Monday, June 5, 2017

IEEE March/April Issue, Blog, and SE Radio Summary

Associate Editor: Brittany Johnson (@drbrittjaydlf)

The March/April issue of IEEE Software again presents readers with a range of software topics that are currently being explored, researched, and improved. Some of the articles in this issue discuss topics such as software testing and requirements, but the focus of this issue was crowdsourcing in software engineering.

Guest Editor Klaas-Jan Stol, Thomas LaToza, and Christian Bird introduced the feature topic in this issue with the article "Crowdsourcing for Software Engineering". In this article, the authors discuss what crowdsourcing is and introduce the articles in this issue that elaborate on new opportunities, and challenges, that come with crowdsourcing in software engineering. This issue includes the following articles on crowdsourcing in software engineering:

StackOverflow is becoming more popular as a data source to better understand how developers work, from understanding what prevents developers from posting questions and answers [1, 2] to what makes a good answer on StackOverflow [3]. The authors of "What Do Developers Use the Crowd For? A Study Using StackOverflow" took a slightly different approach from previous studies and explored in what situations developers use the crowd available on StackOverflow. Rather than mining StackOverflow responses, the authors mined GitHub commit histories looking for explicit mentions of StackOverflow in their commit comments. They found, as expected, that developer most often use the crowd on StackOverflow to gain knowledge on topics such as development tools, APIs, and operating systems. Other not so expected reasons that they found developers use StackOverflow includes promoting StackOverflow to other developers and providing rationale for a feature updates or additions. This is just one of the many areas of research that helps showcase the advantages of crowdsourcing for software engineering.

But of course, as with any new research direction or opportunity, there needs to be research that explores the challenges that come with it. The article "Barriers Faced by Newcomers to Software-Crowdsourcing Projects" sheds some light on barriers encountered by newcomers on software projects that use crowdsourcing to implement parts of their project. The authors conducted quantitative and qualitative analyses, and found that some of the more frequent barriers that newcomers encounter include issues like lack of documentation, poor task management, and problems understanding the code structure or architecture. The authors also propose some guidelines for how we might help developers overcome these barriers. One of their proposed guidelines suggests that task management can be improved by better matching tasks to developers with the necessary expertise. The authors suggest using task complexity to determine tasks appropriate for newcomers. Another alternative, as suggested by existing research, would be to determine newcomer expertise and find tasks that match their expertise [4]. They key is to be able to help others more efficiently contribute to software-crowdsourcing projects.

This was a particularly special issue, as the editors included a special thanks from the editors to the numerous people that reviewed articles for the magazine in the past year. Another thanks to those who have taken time to help make IEEE Software great!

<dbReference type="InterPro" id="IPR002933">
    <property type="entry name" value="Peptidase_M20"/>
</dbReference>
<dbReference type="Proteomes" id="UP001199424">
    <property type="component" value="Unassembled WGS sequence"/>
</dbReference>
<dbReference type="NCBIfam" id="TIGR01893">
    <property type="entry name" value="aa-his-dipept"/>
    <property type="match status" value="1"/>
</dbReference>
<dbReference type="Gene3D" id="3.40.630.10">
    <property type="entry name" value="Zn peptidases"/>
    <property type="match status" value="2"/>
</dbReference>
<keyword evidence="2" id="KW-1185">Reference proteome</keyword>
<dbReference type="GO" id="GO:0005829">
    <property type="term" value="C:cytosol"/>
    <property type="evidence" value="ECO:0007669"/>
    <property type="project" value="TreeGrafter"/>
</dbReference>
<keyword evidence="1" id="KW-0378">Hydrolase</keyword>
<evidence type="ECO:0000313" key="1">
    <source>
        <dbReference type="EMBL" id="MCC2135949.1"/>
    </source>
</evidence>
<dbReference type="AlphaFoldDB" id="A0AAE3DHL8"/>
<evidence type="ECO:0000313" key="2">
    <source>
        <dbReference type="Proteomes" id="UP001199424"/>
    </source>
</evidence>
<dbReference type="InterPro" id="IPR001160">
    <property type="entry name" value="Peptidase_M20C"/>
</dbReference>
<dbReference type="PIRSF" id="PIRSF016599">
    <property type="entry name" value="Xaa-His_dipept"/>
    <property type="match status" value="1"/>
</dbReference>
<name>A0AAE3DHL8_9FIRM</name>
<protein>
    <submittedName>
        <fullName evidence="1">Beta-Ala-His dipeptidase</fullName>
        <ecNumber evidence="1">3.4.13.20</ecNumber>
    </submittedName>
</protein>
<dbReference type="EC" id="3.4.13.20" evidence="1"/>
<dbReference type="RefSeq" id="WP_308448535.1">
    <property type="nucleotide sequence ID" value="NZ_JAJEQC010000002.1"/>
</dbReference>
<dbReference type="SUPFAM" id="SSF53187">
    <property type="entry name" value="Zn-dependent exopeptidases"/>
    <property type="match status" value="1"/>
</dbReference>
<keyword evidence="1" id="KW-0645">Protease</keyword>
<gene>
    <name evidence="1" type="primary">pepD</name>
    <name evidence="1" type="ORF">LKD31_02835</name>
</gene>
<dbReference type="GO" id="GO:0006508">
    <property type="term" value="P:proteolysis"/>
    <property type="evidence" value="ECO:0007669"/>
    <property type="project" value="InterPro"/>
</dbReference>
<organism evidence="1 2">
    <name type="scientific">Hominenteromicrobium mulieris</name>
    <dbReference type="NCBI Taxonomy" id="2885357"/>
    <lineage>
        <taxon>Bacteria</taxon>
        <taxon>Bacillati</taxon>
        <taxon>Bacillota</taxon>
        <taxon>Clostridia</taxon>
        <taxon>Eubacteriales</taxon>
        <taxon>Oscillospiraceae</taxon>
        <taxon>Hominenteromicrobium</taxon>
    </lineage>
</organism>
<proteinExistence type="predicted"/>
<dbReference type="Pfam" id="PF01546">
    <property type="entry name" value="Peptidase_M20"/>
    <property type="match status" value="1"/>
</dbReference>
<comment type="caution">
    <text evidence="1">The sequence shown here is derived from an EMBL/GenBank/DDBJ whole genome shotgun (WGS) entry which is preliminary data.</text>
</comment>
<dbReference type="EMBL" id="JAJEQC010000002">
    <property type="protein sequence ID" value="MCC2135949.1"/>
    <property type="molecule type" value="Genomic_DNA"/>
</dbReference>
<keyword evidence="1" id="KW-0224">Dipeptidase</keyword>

IEEE Software Blog

There are some interesting posts featured for March and April, mostly focused on frameworks and tools for improving the software development process. Peter Chen of Queen's University discussed a framework called CacheOptimizer that provides instrumentation for finding optimal cache configurations when using application-level caching frameworks. Yossi Gil and Matteo Orrû presented a tool called The Spartanizer. Their tool helps developers code in the "Spartan Programming Style" -- in this style of coding, programmers phrase their code statements such that they say the most in the fewest words. Finally, Mark Basham of Diamond Light Source discussed ways we can scale up the software development process, recommending revisiting classic CS books such as "The Mythical Man Month" and "Peopleware".

SE Radio

In this issue, SE Radio welcomed a new host, Kim Carter. For his first SE Radio episode, Kim spoke with Francois Raynaud on DevSecOps and improvements that should be made to existing delivery approaches. In March and April, SE Radio also featured episodes pertaining to system quality, including episodes on testing, system failures, and distributed storage.
There are also some episodes in this issue for learning new skills or technologies, including an intro to machine learning with Katie Malone and success skills for architects with Neil Ford.

[1] Ford, D., Smith, J., Guo, P. J., & Parnin, C. (2016, November). Paradise unplugged: Identifying barriers for female participation on stack overflow. In Proceedings of the 2016 24th ACM SIGSOFT International Symposium on Foundations of Software Engineering (pp. 846-857). ACM.
[2] Asaduzzaman, M., Mashiyat, A. S., Roy, C. K., & Schneider, K. A. (2013, May). Answering questions about unanswered questions of stack overflow. In Mining Software Repositories (MSR), 2013 10th IEEE Working Conference on (pp. 97-100). IEEE.
[3] Nasehi, S. M., Sillito, J., Maurer, F., & Burns, C. (2012, September). What makes a good code example?: A study of programming Q&A in StackOverflow. In Software Maintenance (ICSM), 2012 28th IEEE International Conference on (pp. 25-34). IEEE.
[4] Johnson, B., Pandita, R., Murphy-Hill, E., & Heckman, S. (2015, August). Bespoke tools: adapted to the concepts developers know. In Proceedings of the 2015 10th Joint Meeting on Foundations of Software Engineering (pp. 878-881). ACM.

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